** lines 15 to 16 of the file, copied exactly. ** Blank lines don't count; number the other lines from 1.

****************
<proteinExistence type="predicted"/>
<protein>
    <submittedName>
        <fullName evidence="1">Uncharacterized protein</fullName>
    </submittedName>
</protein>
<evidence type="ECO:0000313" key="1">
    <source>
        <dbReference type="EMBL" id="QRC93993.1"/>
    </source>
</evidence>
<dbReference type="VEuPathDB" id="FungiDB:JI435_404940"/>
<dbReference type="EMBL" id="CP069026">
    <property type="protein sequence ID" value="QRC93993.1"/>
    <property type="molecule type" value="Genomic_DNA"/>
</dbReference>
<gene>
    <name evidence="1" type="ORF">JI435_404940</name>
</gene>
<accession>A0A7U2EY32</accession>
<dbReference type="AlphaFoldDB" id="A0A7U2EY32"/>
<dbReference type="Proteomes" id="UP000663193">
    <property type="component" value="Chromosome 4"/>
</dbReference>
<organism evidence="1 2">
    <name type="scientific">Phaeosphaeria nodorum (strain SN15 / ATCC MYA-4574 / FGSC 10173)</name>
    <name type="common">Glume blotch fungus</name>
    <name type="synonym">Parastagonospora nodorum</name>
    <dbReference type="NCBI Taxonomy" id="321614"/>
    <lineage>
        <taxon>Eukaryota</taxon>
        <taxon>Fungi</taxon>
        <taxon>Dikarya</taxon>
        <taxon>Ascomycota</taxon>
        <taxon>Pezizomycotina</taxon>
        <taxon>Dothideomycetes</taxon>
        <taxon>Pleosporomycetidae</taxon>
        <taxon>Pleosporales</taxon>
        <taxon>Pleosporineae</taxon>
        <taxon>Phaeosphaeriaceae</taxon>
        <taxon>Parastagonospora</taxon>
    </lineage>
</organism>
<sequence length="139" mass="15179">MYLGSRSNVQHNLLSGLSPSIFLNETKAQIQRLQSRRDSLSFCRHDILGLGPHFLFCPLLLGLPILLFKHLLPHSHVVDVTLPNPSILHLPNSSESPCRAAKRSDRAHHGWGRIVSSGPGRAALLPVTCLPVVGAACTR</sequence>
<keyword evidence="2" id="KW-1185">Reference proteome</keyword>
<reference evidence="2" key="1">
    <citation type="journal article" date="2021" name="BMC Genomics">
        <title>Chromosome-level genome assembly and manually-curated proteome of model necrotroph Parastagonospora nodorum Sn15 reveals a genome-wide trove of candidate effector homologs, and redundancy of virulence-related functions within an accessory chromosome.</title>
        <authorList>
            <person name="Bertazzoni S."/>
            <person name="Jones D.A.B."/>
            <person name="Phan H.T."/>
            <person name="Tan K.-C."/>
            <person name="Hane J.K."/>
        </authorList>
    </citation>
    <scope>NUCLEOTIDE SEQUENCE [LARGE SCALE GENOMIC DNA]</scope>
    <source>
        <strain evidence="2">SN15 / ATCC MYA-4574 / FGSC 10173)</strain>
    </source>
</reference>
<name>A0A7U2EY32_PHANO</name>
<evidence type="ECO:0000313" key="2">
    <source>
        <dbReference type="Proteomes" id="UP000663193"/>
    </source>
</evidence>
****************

    <property type="molecule type" value="Genomic_DNA"/>
</dbReference>